I grew up in a tiny town in the corn belt where the first kid to ride his tractor to school was not the last. We swam in ponds as often as in pools. The super-spacious Midwestern sprawl and lack of public transport meant that, once I learned to drive, I usually got where I was going with the windows down at…um…a totally legal and safe speed.
That car now is scrap metal, and as summer activities go, Pittsburgh beats the flatlands with no contest! But gorgeous summer afternoons, grilling with friends, cinema in the park and some of the most ridiculous jams from the 90′s have the power to send me back to my neighborhood with force. These books do the same, and it’s kinda nice!
The Oxford Project by Peter Feldstein and Stephen G. Bloom
In 1984, the author set out to photograph everyone in his hometown of Oxford, Iowa, instructing them to “come as you are.” Twenty years later, Feldstein hunted down the same people who had stood in front of his lens the first go-around and published the photographs side-by-side. Each set of photos comes with a brief interview of the participant, and they range from downright wacky to mundane. I’ve never thought of small town life as stunning, but this series of portraits absolutely changed my mind.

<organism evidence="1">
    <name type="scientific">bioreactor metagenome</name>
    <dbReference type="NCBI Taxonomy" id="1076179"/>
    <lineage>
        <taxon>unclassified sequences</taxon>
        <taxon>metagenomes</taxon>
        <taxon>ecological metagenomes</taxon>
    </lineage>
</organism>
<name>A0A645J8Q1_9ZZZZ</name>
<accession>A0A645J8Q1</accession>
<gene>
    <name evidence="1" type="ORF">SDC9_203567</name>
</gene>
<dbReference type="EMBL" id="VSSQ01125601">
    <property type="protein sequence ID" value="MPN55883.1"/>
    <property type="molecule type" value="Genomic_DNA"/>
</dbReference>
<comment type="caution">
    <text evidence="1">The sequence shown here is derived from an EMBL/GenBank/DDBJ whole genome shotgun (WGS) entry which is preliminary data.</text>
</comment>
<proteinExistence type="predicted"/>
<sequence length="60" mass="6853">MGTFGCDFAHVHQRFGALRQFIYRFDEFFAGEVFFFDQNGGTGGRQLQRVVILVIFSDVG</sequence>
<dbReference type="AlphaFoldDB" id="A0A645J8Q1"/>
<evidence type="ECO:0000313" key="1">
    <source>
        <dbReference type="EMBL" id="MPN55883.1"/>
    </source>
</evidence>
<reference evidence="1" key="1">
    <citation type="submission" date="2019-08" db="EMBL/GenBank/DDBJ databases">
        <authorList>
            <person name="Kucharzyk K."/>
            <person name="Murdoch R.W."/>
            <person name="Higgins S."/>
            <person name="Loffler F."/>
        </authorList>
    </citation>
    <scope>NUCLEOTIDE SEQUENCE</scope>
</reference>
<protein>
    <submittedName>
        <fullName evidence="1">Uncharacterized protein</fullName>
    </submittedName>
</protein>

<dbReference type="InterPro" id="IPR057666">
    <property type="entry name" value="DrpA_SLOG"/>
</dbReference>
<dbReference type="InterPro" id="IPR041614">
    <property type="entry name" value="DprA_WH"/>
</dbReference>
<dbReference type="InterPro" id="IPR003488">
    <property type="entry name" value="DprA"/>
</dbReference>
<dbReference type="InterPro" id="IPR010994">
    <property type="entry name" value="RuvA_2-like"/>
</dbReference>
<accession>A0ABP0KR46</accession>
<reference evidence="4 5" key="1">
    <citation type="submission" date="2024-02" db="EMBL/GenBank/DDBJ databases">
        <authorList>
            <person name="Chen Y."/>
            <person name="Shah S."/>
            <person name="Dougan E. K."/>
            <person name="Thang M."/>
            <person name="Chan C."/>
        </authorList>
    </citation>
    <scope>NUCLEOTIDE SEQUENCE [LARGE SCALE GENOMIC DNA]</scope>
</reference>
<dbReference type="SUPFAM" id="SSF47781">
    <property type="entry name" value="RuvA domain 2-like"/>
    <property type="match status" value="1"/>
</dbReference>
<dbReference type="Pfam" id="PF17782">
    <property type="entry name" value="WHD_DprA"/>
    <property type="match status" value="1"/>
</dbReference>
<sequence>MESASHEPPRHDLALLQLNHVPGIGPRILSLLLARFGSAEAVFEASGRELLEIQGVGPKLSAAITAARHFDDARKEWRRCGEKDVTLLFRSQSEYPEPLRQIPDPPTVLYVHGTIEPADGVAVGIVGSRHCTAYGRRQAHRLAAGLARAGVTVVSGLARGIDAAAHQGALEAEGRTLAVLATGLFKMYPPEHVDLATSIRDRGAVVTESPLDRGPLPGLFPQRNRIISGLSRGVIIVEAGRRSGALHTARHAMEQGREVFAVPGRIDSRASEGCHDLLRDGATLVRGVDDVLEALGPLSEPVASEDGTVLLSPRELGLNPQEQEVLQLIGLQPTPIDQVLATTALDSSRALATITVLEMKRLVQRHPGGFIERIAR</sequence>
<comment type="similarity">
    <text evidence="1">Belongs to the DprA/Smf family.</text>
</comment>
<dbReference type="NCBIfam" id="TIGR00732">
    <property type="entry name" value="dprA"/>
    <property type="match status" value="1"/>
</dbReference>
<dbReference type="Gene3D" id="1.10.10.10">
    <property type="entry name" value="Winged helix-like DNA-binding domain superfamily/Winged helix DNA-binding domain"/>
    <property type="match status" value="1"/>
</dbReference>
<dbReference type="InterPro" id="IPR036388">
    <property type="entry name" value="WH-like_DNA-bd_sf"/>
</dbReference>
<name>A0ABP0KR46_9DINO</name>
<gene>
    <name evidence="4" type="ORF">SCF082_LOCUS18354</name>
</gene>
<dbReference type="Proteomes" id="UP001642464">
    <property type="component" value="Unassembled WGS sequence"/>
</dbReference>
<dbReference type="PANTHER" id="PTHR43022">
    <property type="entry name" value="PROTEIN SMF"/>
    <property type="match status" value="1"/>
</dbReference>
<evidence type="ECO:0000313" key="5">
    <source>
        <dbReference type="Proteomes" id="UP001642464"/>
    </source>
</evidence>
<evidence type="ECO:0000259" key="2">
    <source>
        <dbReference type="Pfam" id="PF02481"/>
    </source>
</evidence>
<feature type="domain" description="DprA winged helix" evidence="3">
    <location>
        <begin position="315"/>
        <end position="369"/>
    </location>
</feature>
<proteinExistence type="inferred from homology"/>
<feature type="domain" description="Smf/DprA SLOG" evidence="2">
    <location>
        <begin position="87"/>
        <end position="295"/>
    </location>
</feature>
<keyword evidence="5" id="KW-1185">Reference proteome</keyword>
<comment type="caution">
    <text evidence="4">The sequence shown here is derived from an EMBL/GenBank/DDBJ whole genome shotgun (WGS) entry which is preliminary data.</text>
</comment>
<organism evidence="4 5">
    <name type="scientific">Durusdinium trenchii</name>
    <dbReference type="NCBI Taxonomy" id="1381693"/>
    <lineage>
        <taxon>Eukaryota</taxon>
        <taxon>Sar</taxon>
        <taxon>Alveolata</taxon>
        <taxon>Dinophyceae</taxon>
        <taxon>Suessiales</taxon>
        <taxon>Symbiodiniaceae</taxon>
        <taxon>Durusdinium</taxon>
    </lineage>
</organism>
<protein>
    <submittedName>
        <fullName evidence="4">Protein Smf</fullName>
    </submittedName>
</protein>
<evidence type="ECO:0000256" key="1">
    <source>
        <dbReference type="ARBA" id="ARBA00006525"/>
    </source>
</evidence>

Rotters by Daniel Kraus
Joey was 16 when his mother tragically died and he was shipped from Chicago to rural Iowa to live with a father he barely knew. Living with a near-stranger is hard, but finding out the stink in your shack comes from the graves your dad is robbing? Arguably worse. This takes the small (and big) town mantra “nothing ever HAPPENS around here!” and runs it through the wringer. This book is not for the weak of stomach, but if you enjoy a thoughtfully dark read, you will get what you came for with Rotters.
Need to get out of the city – if only for a little while? Check out some of these other awesome reads with rural settings.
Whitney, CLP – Main
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